Carving by the lake
After wetting the grain and sanding it down, I brought the paddle back home to the city. Yellow Poplar certainly makes for a lightweight paddle - my official quality control tester had a easy time lifting it with one hand and running around the place with it.
Rigorous Quality Testing
The major item I struggled with in this design was balancing the paddle...in the end it just ended up being too blade heavy. Kind of obvious I guess given the large shape and the relatively small handle. My feeling is that perhaps the original paddle documented by Adney would've been balanced, but only because the paddle was illustrated as being much longer than my replica (71.5" vs. my 58" version).
Adney's sketch - Diamond Bladed Passamaquoddy in middle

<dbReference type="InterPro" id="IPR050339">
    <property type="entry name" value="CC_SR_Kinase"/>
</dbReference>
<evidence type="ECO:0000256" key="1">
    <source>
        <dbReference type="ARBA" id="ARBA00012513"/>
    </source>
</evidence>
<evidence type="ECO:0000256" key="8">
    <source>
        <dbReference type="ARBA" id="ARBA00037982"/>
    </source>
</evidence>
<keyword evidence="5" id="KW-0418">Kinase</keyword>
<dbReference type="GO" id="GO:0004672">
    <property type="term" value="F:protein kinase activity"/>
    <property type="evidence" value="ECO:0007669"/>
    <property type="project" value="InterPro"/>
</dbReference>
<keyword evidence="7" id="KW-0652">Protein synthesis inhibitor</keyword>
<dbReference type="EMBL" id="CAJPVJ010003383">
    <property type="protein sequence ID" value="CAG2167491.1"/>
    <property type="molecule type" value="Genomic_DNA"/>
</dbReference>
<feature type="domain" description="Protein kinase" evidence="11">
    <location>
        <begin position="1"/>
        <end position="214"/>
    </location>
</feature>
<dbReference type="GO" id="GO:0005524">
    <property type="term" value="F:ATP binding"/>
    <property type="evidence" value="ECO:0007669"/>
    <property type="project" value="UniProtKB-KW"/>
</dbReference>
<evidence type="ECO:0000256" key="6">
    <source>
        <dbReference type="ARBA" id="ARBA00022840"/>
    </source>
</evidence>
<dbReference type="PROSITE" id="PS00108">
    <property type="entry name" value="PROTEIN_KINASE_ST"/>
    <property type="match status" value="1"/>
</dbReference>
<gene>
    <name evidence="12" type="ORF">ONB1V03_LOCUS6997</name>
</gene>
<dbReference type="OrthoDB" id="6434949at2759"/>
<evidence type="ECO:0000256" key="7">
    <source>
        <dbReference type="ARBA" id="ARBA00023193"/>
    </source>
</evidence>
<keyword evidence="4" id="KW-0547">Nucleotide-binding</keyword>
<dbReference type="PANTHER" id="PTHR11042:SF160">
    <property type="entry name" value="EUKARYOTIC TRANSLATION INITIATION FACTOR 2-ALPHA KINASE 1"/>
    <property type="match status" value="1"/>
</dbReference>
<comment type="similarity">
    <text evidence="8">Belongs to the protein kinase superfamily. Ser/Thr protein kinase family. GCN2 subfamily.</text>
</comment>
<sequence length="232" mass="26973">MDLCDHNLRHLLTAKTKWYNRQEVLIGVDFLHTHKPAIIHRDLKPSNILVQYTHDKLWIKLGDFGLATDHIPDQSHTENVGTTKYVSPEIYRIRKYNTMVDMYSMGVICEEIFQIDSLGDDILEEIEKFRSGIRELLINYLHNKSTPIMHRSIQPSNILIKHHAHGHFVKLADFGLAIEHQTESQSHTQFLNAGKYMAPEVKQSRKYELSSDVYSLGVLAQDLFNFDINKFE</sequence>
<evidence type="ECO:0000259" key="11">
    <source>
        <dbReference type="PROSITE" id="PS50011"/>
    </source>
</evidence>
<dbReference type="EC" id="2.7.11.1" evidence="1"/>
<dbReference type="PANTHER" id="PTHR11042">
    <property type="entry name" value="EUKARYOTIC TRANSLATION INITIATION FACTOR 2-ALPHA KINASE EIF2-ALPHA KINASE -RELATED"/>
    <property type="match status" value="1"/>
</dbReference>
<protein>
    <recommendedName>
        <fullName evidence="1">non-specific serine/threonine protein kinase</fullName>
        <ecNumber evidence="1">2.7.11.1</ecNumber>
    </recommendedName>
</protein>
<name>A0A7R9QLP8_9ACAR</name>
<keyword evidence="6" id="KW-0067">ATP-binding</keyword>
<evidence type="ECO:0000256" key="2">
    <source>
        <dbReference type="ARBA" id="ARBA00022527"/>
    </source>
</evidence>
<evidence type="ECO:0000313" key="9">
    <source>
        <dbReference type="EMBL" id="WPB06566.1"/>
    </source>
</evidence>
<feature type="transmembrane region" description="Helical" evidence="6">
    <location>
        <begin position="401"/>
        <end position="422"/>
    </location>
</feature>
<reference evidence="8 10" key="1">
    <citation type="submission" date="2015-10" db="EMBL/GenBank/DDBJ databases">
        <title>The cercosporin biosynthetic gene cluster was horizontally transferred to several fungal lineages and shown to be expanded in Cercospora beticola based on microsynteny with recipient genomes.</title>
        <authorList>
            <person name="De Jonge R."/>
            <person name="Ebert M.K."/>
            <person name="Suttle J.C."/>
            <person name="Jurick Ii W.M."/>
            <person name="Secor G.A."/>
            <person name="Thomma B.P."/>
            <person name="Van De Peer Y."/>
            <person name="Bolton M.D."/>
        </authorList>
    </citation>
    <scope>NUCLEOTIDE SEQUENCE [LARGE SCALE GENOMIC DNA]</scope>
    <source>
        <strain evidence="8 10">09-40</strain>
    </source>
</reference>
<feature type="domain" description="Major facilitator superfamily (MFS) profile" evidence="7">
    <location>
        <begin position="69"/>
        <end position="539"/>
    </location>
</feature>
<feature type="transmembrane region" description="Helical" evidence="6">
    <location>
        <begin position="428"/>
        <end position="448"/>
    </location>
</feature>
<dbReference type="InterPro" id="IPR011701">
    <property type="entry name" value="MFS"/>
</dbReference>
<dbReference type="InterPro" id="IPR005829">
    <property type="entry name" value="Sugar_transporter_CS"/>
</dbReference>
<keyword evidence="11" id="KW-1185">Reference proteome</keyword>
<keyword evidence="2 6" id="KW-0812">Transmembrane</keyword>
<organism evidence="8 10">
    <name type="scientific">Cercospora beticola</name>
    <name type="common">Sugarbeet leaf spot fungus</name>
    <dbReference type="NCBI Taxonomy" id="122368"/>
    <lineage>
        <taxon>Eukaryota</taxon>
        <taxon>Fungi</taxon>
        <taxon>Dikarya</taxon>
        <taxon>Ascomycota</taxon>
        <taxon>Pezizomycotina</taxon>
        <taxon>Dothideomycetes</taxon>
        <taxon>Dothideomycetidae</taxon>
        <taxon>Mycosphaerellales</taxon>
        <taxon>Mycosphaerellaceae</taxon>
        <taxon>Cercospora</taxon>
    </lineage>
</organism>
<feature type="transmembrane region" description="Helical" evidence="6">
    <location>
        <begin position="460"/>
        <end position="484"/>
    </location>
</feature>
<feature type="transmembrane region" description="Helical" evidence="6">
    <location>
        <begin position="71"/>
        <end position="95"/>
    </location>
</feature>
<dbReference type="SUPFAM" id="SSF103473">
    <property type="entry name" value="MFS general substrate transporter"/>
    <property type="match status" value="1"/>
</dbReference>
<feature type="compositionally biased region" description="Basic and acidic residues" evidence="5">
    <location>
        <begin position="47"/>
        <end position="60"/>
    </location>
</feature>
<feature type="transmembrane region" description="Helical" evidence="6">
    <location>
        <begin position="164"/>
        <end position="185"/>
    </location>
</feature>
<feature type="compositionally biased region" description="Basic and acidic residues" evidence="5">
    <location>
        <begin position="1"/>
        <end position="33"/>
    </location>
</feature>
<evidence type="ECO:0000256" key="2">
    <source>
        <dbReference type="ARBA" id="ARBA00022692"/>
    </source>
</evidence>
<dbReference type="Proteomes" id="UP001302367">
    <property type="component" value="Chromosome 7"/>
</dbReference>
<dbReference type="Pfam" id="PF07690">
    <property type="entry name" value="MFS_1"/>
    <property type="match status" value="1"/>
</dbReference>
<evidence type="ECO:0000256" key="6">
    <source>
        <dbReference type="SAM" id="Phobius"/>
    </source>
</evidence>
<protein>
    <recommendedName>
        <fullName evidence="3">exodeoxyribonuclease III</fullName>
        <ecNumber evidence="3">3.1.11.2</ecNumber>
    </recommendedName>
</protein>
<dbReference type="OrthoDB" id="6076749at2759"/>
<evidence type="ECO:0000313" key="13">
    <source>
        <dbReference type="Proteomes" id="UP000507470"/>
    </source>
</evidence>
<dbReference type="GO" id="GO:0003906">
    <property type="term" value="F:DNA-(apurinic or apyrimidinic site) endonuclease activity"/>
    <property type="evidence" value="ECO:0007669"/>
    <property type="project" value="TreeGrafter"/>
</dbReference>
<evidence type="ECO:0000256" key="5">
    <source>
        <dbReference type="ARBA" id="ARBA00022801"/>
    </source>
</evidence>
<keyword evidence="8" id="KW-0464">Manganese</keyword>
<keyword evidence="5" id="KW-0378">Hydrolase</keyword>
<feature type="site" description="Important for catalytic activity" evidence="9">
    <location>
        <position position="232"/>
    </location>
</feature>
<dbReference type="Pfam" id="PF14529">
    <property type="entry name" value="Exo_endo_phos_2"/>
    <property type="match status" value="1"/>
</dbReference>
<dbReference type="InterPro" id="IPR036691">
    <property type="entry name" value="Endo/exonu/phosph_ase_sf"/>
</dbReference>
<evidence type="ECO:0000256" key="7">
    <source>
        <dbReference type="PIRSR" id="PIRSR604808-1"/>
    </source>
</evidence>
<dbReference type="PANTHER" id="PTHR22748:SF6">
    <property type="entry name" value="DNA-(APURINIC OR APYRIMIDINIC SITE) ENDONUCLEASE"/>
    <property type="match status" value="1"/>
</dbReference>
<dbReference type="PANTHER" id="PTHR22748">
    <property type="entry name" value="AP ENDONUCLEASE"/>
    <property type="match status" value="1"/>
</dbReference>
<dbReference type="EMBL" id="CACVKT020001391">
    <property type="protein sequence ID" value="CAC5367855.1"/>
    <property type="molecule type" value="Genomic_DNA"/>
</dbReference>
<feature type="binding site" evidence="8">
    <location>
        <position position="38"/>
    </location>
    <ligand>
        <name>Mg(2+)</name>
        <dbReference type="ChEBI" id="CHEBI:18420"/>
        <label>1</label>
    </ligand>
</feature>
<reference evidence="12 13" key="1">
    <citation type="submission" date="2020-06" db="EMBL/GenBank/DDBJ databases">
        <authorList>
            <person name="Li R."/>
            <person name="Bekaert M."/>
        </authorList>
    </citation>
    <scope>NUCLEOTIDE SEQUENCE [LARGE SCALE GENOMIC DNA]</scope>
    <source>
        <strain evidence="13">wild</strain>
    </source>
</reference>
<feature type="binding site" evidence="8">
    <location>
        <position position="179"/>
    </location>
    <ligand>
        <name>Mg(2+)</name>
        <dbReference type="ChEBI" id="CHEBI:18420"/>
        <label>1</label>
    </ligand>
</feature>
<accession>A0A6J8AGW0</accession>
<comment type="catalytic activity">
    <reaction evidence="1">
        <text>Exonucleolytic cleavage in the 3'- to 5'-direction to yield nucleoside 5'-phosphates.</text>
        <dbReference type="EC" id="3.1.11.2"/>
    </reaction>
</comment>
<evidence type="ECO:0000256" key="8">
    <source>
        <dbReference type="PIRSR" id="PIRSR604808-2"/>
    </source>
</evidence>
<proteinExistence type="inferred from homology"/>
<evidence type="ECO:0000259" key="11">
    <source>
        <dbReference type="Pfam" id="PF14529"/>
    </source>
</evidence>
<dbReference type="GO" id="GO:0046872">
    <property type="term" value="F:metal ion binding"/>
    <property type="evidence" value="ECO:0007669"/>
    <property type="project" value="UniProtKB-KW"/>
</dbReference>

Had I digitally reduced the paddle to scale to fit my preferred paddle length, the blade size would've been unusually small. Still, in the future when replicating longer paddle designs to a my own functional paddle length, this will need to be considered if a throat-balanced paddle is the final goal.
In any event, it's ready for the decoration stage and I've decided to keep this one much more simple than the recent Northwoods paddle where I went overboard.
MAY 24, 2011 Update: Paddle finally completed...go to Part 4